Particularly distressing to those dissidents who thought they knew him, and other Catholics not well informed of how the Church works and of what the Church teaches, is that Pope Francis signed off the the responsum. How is it that the same Pope Francis who said, “Who am I to judge?” when asked if a man with a homosexual orientation can be a good priest if he lives a life consistent with the Church’s teaching on chastity, can now say that the Church cannot bless same-sex unions? I understand the confusion. Our culture is rather all-or-nothing when it comes to morality. As such, when it comes to questions related to homosexual orientation and activity, either you are “pro-gay”, which means you’re on board with the entire gay agenda of affirming the gay lifestyle as normative and consistent with God’s plan (because God loves everyone and that means He cannot condemn anyone or anything anyone does, as long as it doesn’t hurt anyone), or you’re a complete “anti-gay” bigot who believes all gays are going to hell, condemned by a mean and nasty God who doesn’t love anyone and who, really, is only a manifestation of your own warped personality. There is no in-between. There is no nuance. There is no respect for the intrinsic dignity of the human person while affirming, as well, the communal nature of human life – all of it under God’s guiding hand and according to His holy designs.
The Church has been here before. Will people leave the Church over this? Yes, of course. More likely, most who disagree or are disheartened by this will stay in the Church and remain active on their terms, as they always have, and paying about as much attention and giving as much credence to what the Church teaches as they always have. They will find no want of priests, deacons, and religious to support them. Others will be encouraged that the Church remains the bulwark against a secular tide that has swept too many away to their doom. Such has it always been. Such will it always be. As for me and my household, we will serve the Lord, as He has revealed Himself through His holy Church.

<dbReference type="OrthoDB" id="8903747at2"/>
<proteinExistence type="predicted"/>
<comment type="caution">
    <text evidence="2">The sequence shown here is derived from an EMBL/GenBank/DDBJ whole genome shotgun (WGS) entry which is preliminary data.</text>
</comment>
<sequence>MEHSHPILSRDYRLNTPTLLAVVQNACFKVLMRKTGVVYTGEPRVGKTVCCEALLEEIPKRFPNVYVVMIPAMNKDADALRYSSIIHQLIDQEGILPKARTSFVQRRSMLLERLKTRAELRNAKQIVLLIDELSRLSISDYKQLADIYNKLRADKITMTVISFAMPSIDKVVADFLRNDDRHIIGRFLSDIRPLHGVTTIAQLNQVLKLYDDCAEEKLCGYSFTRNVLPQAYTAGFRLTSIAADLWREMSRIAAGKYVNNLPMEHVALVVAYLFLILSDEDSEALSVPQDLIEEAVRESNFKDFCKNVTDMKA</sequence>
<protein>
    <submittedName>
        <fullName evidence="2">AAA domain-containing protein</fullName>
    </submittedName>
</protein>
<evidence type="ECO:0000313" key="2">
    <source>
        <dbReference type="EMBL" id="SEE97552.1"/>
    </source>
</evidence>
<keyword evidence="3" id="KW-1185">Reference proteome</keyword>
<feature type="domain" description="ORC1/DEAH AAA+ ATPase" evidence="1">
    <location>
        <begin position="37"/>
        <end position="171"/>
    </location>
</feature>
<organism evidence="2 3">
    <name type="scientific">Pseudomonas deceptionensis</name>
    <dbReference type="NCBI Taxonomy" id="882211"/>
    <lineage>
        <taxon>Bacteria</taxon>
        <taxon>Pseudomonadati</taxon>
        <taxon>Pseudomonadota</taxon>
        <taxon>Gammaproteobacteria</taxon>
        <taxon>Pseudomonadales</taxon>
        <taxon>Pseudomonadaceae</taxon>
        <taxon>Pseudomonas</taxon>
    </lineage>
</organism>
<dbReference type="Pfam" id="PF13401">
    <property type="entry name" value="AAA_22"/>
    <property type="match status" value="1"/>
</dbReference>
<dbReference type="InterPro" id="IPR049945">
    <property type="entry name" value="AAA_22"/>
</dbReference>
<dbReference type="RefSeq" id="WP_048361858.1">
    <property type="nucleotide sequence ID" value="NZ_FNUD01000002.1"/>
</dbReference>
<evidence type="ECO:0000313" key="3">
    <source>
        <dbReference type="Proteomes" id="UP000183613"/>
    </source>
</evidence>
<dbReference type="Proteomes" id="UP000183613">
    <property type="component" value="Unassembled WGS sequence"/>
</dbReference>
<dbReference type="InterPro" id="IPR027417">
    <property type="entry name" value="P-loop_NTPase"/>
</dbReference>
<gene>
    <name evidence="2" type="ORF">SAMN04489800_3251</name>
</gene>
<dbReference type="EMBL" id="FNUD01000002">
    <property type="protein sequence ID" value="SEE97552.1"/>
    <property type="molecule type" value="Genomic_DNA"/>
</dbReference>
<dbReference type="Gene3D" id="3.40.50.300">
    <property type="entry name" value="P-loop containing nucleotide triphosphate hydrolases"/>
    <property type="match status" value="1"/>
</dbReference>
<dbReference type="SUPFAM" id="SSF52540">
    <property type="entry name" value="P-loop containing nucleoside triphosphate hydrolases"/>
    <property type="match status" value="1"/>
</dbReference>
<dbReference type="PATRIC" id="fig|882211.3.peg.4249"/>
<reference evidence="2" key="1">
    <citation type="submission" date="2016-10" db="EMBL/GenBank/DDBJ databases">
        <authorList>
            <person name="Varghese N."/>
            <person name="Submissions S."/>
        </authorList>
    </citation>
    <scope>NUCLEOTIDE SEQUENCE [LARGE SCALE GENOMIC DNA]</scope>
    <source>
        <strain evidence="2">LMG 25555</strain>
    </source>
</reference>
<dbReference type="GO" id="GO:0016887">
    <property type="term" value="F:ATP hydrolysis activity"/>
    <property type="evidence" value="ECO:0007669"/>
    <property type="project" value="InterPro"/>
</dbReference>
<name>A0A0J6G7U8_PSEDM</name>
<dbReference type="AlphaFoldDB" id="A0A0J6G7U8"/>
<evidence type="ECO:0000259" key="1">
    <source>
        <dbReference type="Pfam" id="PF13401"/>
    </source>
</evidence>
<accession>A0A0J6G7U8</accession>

In the Gospel According to John, the sixteenth chapter, Jesus responds to the act of faith in Him declared by the apostles with the ominous word that the time will come when they will be scattered and leave Him to be alone. But, He insists that He will not be alone, because the Father will be with Him. “I have told you this,” Jesus says, “so that you will have peace in me. In the world you will have trouble, but take courage, I have conquered the world” (Jn 16:33).
You can read the responsum here.
Be Christ for all. Bring Christ to all. See Christ in all.